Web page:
snip-pet: a small piece of something
: mini blog posts
I see that people are starting to say things like, “One of my New Year’s resolutions will be…..”
I have never made New Year’s resolutions. I always thought that making New Year’s resolutions was simply a way to procrastinate. If you need to do something, start today! If you need to quit doing something, start today! The best time is always NOW!
Many decades, when I was but 12 (I’m 59.75 now), I had a fight with a good friend. My wise old grandmother told me to write him a letter and tell him exactly how I felt. I did. Then she said, “Now put it in the bottom drawer of your dresser under your socks and leave it there for 24 hours.” Well, drat. I was all excited, ready to put it in an envelope, mail it to him, and never see him again. By the end of 24 hours, I had already forgotten about the letter. My wise old grandmother had not. She made me get it out and read it. After I finished, she asked, “Do you still want to send it?” “No,” I answered. “Do you want to rewrite it?” “No.” “What do you want to do with it?” “Throw it away.” And I did.
I still have the occasional need to write a letter to someone, but I always put it in the bottom drawer of my dresser under my socks. (Yes, I still keep my socks in the bottom drawer!) I leave it there for 24 hours and then re-read it to see if I really want to send it, to really say those things to someone that I usually like, care about, or even love. In 47 years, I have only sent one letter.
That applies to proofreading, too. If you’re working on something significant—a poem, a book, a term paper, a public announcement, a speech, a video—once you’ve finished, put it in a deep, dark place and leave it for 24 hours. Resist the urge to think about it, get it out, and make changes. If you have those urges, simply make notes to look at 24 hours from now.
If only I could get this secret to everyone in the Republican party because they publish so many falsehoods. Hmmmm. Maybe they want to….
I read a lot. I always have a book or magazine (both made out of real paper!) with me so that if I have to wait, I can pull something out and read a little. Makes waiting at the doctor’s office so much easier as the second hour of waiting rolls around….
With books, I usually read for 30 minutes or 30 pages, whichever comes first. With Stephen King books, it’s usually 30 minutes.
Recently I finished reading an August 2013 uncorrected proof of Chimera, by David Wellington, published in April 2014. Since Jim has worked at bookstores (Borders, Barnes & Nobel, B. Dalton, Waldenbooks, Brentano) for 45 years, he has lots of uncorrected proofs. They are fun to read because they have typos and other inconsistences that always get corrected before the final book is published.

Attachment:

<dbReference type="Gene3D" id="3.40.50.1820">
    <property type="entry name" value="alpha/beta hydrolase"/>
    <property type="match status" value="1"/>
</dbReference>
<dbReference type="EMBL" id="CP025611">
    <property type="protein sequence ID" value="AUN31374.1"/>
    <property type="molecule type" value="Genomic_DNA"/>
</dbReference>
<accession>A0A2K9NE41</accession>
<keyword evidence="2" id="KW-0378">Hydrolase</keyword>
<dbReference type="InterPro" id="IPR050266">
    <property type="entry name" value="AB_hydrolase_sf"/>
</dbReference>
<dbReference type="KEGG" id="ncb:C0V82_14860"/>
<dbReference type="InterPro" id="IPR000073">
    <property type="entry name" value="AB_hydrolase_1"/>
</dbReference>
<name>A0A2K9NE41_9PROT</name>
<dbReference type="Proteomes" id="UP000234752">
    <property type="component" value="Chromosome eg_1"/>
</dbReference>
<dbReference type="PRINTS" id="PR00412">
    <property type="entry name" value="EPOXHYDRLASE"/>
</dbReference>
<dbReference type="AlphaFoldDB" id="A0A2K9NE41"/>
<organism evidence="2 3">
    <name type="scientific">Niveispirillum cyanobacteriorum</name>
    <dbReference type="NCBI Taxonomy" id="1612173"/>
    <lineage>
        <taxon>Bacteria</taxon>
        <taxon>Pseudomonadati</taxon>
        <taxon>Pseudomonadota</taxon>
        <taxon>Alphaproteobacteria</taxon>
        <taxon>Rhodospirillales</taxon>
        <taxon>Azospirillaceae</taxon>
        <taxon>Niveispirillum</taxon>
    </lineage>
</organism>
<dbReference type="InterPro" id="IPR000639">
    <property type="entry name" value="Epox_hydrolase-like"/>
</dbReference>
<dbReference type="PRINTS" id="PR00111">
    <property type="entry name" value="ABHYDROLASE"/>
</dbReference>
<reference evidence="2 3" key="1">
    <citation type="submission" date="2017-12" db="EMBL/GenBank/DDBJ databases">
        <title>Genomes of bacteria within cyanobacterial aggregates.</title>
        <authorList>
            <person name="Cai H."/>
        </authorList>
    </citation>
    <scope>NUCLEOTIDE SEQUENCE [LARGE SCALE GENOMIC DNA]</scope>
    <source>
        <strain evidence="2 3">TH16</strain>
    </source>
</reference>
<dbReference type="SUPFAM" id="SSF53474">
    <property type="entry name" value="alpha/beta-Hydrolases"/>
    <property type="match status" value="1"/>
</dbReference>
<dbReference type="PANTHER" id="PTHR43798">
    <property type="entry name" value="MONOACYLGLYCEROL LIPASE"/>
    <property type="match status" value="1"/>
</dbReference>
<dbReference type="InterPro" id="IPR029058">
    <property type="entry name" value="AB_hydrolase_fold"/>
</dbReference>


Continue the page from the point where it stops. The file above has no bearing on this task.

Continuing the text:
Chimera made it onto my “too-good-to-put-down” list. I usually read until I could read no more. It’s a science fiction thriller action book but the science fiction is something that’s probably not too far off. Might even be possible in a secret research laboratory somewhere.
In science, a chimera is a single animal organism with genetically distinct cells from two different zygotes. In this book, the chimera are humans with a few genetic modifications. Quite interesting, and a very good read for those who like a science fiction thriller or are fans of David Wellington.
Just before reading Chimera, I read The Crusades, by Zoe Oldenbourg. It was easy to put that book down because the period of the crusades was really an ugly time in world history, not to mention religious history. ISIS, al-Qaeda, and other religious terrorist organizations are just the modern version of the crusades.
So what am I reading now? I’m glad you asked.
John Grisham has always been high on my favorite author list—The Firm, The Pelican Brief, The Client, The Rainmaker, The Last Juror….
My current read is The Rackateer, published in 2012. I have read 254 pages but I’ve only been reading since Monday. In other words, it has made it onto my “too-good-to-put-down” list.
I love scouring the Internet for stories about criminals in action, especially if the criminals seem a little incompetent. Here’s my favorite from this past week:
In February 2014, Carlos Ruiz broken into a home in New Jersey and stole many items, including a sound system. He had gotten away originally, but a half hour later he was arrested after returning to the scene of the crime to retrieve the remote control.
I remember someone saying that the criminal always returns to the scene of the crime.
Another example of the criminal returning to the scene of the crime:
Christopher Miller, also of New Jersey (what is it with New Jersey?) was arrested after robbing a Stride Rite shoe store. He had just finished serving 15 years in state prison for robbing, uh, the same Stride Rite store 15 years ago.
Lastly, in the incompetent criminal category:
Colten Green was arrested in Illinois (It wasn’t New Jersey!) for robbing a Circle K gas station. According to police, it was easy to point the finger at Green because he was on probation for robbery and was wearing an ankle monitor.
If you think doing your taxes is are complicated, it might have something to do with the state you live in. Vertex, a tax software company, reports that tax-heavy states like Massachusetts (“Taxachusetts”) often have the simplest tax systems. States like Utah, Oklahoma, Iowa, and Texas have the most complicated.
Many decades ago I went to see George Carlin (1937-2008) live in Houston. Almost every day I see a Carlin meme on Facebook, and they always are worth the read. Here’s the funniest one I found this past week: